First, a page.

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Información de la revista
Vol. 156. Núm. 5.
Páginas 253-254 (Marzo 2021)
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Vol. 156. Núm. 5.
Páginas 253-254 (Marzo 2021)
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SARS-CoV-2 infection triggering a giant cell arteritis
Infección por SARS-CoV-2 como desencadenante de una arteritis de células gigantes
Núria Riera-Martía,
Autor para correspondencia

Corresponding author.
, Jorge Romanía, Joan Calvetb
a Department of Dermatology, Parc Taulí Health Corporation Consortium of Sabadell, Barcelona, Spain
b Department of Rheumatology, Parc Taulí Health Corporation Consortium of Sabadell, Barcelona, Spain
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Dear Editor:

Different infectious agents have been suggested to be involved in the pathogenesis of both classical and self-limited Giant Cell Arteritis (GCA).

Case report

On 14th March 2020, a 50-year-old-man without past medical history was assessed through teleconsultation with a dermatologist during the state of alarm due to Covid-19 in Spain. He reported high fever, cough and severe headache with bilateral temporal arteries thickening. No diagnostic tests could be performed at that time. As a non-severe SARS-CoV-2 infection was suspected, and visual or osteomuscular alterations were not reported, we opted for a late referral to specialized care and remote monitoring of the symptoms.

One month later, the patient presented not any more Covid-19 symptoms but reported persistent headache and temporomandibular joint pain. Clinical examination revealed swelling and inflammation of his right temple, where a filiform pulse was noted. A notable improvement from the previous temporal thickening was observed. At that time, several diagnostic tests were performed. Blood tests yielded normal or negative results, including erythrocyte sedimentation rate (ESR), C-reactive protein (CRP) and autoimmunity profile; Covid-19 IgM/IgG Rapid Test (VivaCheck Biotech (Hangzhou) Co., Ltd.) was positive for both IgG and IgM; and a Doppler ultrasound of the right temporal artery showed a dark halo around lumen with a marked flow impairment, suggesting arterial wall inflammation, while left temporal artery Doppler echography was normal.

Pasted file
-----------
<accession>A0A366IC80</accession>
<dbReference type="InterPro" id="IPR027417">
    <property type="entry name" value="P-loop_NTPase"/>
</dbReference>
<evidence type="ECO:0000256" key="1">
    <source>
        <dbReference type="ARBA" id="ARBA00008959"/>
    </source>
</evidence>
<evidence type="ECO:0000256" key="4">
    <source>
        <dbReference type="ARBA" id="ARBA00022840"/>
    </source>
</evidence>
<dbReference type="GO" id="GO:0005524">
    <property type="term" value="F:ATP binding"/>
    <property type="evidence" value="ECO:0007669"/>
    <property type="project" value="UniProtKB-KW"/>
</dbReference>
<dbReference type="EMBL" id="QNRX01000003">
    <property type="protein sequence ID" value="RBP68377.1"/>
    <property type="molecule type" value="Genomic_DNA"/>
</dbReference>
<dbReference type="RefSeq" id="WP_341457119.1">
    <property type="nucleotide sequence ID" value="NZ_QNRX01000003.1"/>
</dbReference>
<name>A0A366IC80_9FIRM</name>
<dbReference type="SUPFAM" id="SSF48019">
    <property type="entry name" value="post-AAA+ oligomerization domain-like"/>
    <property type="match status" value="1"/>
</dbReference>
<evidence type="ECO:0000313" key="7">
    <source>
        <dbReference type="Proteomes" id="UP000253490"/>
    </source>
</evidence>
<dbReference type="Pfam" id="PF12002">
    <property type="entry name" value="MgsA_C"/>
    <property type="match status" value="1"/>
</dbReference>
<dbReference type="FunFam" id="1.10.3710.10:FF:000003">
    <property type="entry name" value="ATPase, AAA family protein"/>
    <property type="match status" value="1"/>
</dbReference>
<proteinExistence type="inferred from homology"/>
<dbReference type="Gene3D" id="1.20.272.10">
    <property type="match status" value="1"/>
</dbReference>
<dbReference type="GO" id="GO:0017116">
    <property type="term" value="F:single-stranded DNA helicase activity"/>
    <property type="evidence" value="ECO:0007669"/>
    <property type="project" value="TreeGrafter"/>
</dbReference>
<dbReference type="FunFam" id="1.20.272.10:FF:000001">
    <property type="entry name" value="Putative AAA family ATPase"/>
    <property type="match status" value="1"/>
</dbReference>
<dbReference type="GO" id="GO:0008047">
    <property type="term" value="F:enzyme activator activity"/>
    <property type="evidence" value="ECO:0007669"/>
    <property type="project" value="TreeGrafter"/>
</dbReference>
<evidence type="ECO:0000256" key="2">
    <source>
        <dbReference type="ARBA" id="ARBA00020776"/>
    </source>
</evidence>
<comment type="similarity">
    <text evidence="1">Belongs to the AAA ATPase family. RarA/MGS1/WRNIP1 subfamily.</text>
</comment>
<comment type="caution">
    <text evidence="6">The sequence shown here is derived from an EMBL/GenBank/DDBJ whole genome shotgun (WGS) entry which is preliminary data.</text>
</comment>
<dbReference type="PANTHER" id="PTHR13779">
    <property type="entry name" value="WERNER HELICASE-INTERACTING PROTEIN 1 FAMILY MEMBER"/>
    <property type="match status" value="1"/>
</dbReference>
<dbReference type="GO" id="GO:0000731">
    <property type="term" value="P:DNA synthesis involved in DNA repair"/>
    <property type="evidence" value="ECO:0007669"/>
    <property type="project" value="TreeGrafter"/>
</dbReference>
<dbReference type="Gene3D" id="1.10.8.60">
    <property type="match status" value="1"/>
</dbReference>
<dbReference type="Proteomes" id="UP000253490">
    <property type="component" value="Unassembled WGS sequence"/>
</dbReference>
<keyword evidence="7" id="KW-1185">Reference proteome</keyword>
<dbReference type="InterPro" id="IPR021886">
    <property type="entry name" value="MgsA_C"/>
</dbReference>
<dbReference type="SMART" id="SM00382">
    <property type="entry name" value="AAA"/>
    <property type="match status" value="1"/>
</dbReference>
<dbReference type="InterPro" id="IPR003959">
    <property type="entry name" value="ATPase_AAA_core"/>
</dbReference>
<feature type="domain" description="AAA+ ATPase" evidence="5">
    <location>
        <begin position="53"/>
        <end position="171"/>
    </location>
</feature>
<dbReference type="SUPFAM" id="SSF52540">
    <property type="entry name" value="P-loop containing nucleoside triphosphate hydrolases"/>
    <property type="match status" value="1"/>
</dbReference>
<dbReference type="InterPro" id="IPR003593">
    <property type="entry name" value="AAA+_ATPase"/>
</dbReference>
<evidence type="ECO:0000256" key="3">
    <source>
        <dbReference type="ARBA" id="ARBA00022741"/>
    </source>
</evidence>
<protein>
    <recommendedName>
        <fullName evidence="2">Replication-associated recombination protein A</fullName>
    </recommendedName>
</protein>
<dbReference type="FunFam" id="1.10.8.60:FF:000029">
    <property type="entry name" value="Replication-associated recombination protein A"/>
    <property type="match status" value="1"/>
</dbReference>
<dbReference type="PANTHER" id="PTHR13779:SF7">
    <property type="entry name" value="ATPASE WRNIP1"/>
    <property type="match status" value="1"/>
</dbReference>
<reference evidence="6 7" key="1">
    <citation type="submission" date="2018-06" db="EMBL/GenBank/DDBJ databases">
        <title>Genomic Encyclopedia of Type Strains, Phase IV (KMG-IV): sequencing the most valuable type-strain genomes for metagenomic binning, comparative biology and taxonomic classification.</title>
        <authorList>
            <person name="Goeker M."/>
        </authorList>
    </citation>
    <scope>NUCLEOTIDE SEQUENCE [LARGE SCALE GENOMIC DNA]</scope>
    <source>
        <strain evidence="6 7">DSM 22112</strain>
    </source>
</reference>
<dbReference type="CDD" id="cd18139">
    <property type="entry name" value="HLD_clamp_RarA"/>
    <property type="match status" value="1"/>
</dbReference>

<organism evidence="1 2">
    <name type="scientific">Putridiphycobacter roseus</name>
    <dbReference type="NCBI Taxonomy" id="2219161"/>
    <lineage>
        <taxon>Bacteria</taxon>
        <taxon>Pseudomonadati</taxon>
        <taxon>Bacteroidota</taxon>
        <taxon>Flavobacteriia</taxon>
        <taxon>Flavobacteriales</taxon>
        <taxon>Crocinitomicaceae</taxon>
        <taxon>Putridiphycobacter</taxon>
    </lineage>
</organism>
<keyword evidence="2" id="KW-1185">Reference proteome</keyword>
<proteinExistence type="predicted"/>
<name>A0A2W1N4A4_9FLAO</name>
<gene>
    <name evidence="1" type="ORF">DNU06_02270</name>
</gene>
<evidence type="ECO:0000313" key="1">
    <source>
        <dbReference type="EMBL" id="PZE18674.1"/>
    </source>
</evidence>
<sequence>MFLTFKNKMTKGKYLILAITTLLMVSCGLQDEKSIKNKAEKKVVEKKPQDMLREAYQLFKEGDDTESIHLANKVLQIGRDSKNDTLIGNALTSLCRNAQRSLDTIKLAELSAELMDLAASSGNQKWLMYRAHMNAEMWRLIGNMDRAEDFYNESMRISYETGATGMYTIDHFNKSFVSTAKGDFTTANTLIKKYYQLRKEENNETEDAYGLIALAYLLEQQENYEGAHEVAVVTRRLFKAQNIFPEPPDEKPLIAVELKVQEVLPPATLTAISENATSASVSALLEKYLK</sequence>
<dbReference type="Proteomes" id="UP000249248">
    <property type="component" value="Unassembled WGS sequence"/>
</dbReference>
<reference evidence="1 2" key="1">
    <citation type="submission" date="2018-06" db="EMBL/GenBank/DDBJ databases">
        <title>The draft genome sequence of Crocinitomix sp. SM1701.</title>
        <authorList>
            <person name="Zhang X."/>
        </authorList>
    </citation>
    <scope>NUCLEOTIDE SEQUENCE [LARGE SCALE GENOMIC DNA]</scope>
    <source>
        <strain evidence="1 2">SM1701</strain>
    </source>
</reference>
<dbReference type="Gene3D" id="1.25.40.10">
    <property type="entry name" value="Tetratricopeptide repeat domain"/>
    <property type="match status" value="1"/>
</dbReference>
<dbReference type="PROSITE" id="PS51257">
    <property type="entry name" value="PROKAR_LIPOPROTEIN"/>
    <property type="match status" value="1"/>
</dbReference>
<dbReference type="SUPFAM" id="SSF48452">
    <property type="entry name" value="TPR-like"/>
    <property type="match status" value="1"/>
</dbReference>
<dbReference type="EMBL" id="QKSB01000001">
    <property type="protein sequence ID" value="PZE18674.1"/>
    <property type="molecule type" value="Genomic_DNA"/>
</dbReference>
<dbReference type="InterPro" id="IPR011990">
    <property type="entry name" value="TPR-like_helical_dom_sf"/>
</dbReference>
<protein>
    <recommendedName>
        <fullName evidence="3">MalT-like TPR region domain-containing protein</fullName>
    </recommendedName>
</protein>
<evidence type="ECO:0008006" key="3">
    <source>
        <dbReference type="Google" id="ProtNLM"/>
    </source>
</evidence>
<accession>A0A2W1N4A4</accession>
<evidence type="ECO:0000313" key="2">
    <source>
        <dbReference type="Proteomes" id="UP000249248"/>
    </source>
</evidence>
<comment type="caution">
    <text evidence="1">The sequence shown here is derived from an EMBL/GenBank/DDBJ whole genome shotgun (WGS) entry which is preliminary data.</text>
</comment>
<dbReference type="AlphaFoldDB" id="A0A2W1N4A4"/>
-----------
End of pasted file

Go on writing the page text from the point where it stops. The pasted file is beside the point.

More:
Two weeks later, an FDG PET-CT scan was performed, showing a slight increase of metabolic activity in the abdominal aorta, with a maximum standardized uptake value of 2.3g/ml compared to 2.2g/ml in the liver, without current active vasculitis signs.

Follow-up at three weeks revealed spontaneous clinical improvement with no corticosteroid treatment needed and a new temporal artery Doppler ultrasound was performed showing a resolution of arterial wall inflammation and blood flow.

Taking into account the complementary tests and the clinical evolution, we conclude that the most likely diagnosis was a Giant Cell Arteritis (GCA).1 Given the coincidence in time with the surrounding SARS-CoV-2 infection we hypothesize that the virus could have acted as a trigger, because of its affinity for vascular endothelia. Varicella Zoster Virus (VZV),2Chlamydia pneumoniae, Parvovirus B19 and Epstein Barr Virus, have been suggested to trigger GCA. Our patient presented atypical clinical features of CGA with spontaneous resolution, which supports a virus-related pathogenesis. In addition, other vasculitis, such as Kawasaki disease in children or neurological complication with CNS vasculitis-like pattern, have been recently linked to Covid-19,3,4 which supports our hypothesis.

Our main limitation is the lack of histological confirmation. However, the absence of any biologic abnormality in blood tests could be explained by the fact that biologic tests were performed after the patient presented with symptoms.5 At the same time, we should take into account that general systemic symptoms, evaluated by telephone triage or similar, might be wrongly attributed to Covid-19, leading to the delayed diagnosis of this rheumatologic condition, which in turn could prompt to an irreversible visual loss, highlighting the severity of indirect morbidity related to Covid-19.


There is no funding to report for this submission.


All authors have made substantial contributions in each of the following aspects: study conception and design, analysis and interpretation of data, draft manuscript, critical review of its intellectual content and definitive approval of the final version.

Patient and public involvement

This research was done without patient involvement. Patients were not invited to comment on the study design and were not consulted to develop patient relevant outcomes or interpret the results. Patients were not invited to contribute to the writing or editing of this document for readability or accuracy.

Competing interests

No, there are no competing interests for any author.

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Copyright © 2020. Elsevier España, S.L.U.. All rights reserved
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es en pt

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Você é um profissional de saúde habilitado a prescrever ou dispensar medicamentos

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